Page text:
“Christ has gone to heaven.”
Candle Lighter: “if someone asks about your hope as a believer,…”
Response: “…always be ready to explain it.”
Scripture: I Peter 3:15-23
15 …you must worship Christ as Lord of your life. And if someone asks about your hope as a believer, always be ready to explain it. 16 But do this in a gentle and respectful way. Keep your conscience clear. Then if people speak against you, they will be ashamed when they see what a good life you live because you belong to Christ. 17 Remember, it is better to suffer for doing good, if that is what God wants, than to suffer for doing wrong!
18 Christ suffered for our sins once for all time. He never sinned, but he died for sinners to bring you safely home to God. He suffered physical death, but he was raised to life in the Spirit.
19 So he went and preached to the spirits in prison— 20 those who disobeyed God long ago when God waited patiently while Noah was building his boat. Only eight people were saved from drowning in that terrible flood. 21 And that water is a picture of baptism, which now saves you, not by removing dirt from your body, but as a response to God from a clean conscience. It is effective because of the resurrection of Jesus Christ.
22 Now Christ has gone to heaven. He is seated in the place of honor next to God, and all the angels and authorities and powers accept his authority.
Reader: The word of the Lord.
Response: Thanks be to God.
There are several threads of thought in this short section. One of the opportunities we have in a culture that celebrates a completely secular Christmas holiday is to be aware when we have the chance to engage someone in a conversation about the meaning and significance of the birth of Jesus, the focal point of Christmas. There is this wonderful line you just read, always be ready to explain it. How would you explain Christmas to someone who asked you what you think about Christmas? What is a little surprising is that it is brash Peter who writes “do this in a gentle and respectful way.” (Apparently the Holy Spirit did some reworking on Peter!) Look for opportunities these days to do just that. Peter anticipates you may receive some harassment for explaining Christmas and he then connects the “suffering” aspect to Jesus’ own suffering. In one short sentence he summarizes the whole purpose of Christmas: “He died for sinners to bring us safely home to God.” That’s it in a nutshell. Jesus came to die to make it possible for people to dwell eternally with God in heaven. There is much, much more to life than our time on this earth.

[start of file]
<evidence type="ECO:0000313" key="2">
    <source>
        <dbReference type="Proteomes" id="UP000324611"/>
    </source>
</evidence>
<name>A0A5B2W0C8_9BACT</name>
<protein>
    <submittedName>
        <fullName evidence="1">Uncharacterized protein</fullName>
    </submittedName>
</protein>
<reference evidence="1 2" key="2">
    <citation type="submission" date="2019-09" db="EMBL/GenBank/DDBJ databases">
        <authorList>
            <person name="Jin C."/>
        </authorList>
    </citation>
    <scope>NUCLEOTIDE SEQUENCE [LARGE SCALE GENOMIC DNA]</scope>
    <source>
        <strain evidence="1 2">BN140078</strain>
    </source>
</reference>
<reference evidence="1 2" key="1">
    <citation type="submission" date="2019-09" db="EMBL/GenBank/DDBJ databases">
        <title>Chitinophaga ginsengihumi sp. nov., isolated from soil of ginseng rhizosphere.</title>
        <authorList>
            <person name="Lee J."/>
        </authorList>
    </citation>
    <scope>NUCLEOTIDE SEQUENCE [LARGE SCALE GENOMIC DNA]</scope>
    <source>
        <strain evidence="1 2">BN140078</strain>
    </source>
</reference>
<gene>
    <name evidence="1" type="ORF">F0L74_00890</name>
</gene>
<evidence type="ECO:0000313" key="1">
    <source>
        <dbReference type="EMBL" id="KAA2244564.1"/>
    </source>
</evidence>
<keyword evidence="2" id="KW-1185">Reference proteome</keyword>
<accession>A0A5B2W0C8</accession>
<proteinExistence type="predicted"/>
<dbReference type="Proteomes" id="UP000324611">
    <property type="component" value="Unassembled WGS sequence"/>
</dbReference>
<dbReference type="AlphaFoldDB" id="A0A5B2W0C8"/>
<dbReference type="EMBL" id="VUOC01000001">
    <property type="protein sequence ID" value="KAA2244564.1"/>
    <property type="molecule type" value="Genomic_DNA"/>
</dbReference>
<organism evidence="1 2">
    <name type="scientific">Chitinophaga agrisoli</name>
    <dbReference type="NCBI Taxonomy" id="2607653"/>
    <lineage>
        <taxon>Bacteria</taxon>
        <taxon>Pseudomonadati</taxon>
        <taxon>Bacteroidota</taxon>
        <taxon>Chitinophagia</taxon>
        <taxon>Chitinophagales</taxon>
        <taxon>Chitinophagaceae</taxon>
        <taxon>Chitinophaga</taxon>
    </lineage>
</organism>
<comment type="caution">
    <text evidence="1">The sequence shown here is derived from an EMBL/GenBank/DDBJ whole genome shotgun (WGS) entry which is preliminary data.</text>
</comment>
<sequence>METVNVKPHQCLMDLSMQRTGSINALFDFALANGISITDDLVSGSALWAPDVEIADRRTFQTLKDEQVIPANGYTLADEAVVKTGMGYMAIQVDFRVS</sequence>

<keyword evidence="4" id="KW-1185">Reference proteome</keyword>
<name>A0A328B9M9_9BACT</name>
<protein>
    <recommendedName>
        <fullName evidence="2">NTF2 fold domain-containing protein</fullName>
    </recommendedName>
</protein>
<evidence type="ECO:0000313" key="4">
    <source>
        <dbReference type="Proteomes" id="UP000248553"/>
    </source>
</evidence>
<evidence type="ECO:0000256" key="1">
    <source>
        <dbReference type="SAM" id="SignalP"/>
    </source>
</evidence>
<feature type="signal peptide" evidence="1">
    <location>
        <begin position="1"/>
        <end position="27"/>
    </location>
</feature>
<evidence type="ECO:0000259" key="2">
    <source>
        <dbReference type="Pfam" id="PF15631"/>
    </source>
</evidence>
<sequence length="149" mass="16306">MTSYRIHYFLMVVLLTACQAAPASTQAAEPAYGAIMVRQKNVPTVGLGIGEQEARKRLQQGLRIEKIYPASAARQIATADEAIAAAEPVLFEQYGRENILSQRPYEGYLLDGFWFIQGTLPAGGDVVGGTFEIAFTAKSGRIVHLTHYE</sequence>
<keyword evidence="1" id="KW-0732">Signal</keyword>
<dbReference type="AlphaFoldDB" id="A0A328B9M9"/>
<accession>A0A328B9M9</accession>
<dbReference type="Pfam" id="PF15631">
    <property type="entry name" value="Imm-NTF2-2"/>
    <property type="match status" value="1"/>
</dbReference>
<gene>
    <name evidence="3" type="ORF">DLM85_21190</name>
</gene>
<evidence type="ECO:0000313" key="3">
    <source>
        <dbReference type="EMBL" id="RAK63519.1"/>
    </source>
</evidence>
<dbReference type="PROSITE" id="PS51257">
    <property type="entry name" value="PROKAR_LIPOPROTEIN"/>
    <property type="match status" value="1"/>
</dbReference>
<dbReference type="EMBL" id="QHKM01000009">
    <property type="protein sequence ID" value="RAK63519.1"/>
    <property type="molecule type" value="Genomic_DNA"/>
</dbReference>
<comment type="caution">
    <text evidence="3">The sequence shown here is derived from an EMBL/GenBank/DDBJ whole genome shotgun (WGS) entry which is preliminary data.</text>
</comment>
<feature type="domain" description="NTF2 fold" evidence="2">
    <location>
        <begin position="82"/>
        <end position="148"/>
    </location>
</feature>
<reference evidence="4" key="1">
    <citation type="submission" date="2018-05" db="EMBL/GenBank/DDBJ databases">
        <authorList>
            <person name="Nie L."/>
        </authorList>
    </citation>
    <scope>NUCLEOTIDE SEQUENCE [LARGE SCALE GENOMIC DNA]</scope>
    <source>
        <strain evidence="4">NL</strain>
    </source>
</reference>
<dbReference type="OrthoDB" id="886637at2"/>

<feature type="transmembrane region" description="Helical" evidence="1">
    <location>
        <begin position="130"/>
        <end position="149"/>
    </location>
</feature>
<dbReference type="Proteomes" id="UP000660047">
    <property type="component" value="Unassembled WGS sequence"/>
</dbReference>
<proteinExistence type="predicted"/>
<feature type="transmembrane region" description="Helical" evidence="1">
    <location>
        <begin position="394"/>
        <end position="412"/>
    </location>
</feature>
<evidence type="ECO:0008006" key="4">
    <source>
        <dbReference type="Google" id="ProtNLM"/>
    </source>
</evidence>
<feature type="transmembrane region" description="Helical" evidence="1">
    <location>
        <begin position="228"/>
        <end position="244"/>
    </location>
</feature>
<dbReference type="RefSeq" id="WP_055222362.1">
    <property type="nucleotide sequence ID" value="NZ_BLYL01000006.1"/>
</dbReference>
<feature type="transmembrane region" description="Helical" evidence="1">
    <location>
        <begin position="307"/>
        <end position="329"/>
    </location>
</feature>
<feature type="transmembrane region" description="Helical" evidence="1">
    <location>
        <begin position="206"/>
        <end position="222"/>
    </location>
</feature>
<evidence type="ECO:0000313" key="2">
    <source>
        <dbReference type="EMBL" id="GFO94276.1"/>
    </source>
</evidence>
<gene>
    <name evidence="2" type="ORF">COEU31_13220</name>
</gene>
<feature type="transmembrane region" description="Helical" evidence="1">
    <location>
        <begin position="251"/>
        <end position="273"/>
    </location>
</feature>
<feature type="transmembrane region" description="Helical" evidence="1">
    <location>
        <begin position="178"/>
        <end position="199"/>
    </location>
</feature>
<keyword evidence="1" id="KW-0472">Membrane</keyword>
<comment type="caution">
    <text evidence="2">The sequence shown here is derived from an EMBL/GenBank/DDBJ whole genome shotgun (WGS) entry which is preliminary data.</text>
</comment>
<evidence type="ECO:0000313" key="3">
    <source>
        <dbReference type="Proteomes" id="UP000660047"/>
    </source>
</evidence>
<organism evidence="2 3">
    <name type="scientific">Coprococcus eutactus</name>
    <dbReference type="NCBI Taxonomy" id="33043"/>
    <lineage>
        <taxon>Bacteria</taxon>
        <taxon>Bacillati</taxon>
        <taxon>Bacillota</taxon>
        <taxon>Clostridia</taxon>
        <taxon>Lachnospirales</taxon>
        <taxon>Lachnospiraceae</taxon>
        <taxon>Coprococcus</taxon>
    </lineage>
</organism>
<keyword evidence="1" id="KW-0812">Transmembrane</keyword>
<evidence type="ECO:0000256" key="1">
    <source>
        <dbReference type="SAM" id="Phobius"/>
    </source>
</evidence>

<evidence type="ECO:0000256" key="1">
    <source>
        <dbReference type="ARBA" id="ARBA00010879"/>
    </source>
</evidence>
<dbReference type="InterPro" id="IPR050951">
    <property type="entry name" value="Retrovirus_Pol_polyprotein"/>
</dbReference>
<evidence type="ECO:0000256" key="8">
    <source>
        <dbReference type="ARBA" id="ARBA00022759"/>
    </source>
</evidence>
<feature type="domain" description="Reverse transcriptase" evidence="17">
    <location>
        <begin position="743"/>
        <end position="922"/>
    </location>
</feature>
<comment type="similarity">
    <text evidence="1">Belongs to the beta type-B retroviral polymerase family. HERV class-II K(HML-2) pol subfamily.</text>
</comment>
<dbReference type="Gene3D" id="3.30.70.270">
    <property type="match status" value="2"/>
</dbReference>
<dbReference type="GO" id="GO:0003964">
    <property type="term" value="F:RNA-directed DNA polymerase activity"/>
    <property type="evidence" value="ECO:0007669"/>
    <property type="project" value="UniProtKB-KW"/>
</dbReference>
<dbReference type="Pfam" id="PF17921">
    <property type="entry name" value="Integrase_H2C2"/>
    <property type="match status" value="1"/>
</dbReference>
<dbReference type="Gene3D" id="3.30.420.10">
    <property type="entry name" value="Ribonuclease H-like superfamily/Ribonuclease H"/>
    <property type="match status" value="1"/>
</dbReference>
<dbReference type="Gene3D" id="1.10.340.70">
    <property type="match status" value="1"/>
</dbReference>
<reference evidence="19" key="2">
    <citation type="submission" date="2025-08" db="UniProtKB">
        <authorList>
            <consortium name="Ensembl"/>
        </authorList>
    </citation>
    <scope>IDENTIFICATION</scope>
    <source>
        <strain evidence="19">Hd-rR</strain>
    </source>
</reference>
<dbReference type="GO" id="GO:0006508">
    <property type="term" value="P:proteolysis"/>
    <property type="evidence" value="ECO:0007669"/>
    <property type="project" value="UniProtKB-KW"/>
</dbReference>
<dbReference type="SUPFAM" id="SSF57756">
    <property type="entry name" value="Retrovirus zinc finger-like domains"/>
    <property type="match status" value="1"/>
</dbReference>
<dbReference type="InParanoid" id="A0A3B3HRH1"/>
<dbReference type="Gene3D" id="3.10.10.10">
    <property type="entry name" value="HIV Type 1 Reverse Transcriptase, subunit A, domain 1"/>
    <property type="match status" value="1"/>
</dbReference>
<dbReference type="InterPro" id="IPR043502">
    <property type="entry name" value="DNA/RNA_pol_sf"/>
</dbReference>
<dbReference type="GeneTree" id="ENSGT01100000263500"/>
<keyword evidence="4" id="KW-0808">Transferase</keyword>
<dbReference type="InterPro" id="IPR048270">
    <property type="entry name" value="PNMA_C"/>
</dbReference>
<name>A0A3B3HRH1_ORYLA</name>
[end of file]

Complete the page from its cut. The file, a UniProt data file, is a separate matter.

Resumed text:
Verses nineteen to twenty-one are one of the more difficult and mysterious portions of Scripture. It’s a little more complicated than we have space for here. Suffice it to say, these verses do not allow for a “second chance” nor do they endeavor to prove the existence of a purgatory. Both of those ideas would be inconsistent with the rest of Scripture. (Email me here at church if you are curious for a longer discussion.) The last verse of our reading today describes Jesus’ completed earthly mission in restoring creation and then his return to heaven, assuming his rightful place at the right hand of the Father. We might read this last verse and move on without much thought. Jesus did not always have a human flesh and blood body. As a part of the Triune God, he has never not existed. But there was a moment in human time when he took on human flesh and was born of a woman. He left the heavenly realm to dwell in Israel thirty some years. During his time on earth upon occasion he was ministered to by angels from heaven (E.g. his temptation Mt.4:11, Garden of Gethsemane Lk.22:43). Jesus’ return to heaven in his physical body to resume his place at the right hand of the Father brought great joy to the angelic host. One of the challenges all of us have, in the midst of Christmas celebrating, is to grasp the reality of what is happening in a world we cannot yet see, and live in relation to that world while we continue to live in this one. Jesus’ humbling of himself to live and die in our world is the ultimate measure of his love for you and for me.
Music: Dec.23 “The First Noel” Atlanta Master Chorale -a glorious setting!
Lord Jesus, forgive me for the many times I think of you only in relation to myself. I think of you in terms of what I want to see happen; what I think you should do; what I need from you―forgiveness, grace, mercy, wisdom, strength, courage, patience. I’ve thought very little of what your love and humility led you to do. You were in a perfect, holy, sinless, joyful world in perfect communion with the Father and the Holy Spirit in need of nothing. Yet you willingly left heaven to take on all the limitations of human beings. I have no framework to process what you did except to say I love you and joyfully bow at your feet in worship and adoration. Your love is mystery beyond my comprehension! This I pray to one God, Father, Son, and Holy Spirit, world without end. Amen.
― Daniel Sharp
© 2018 Dan Sharp – All rights reserved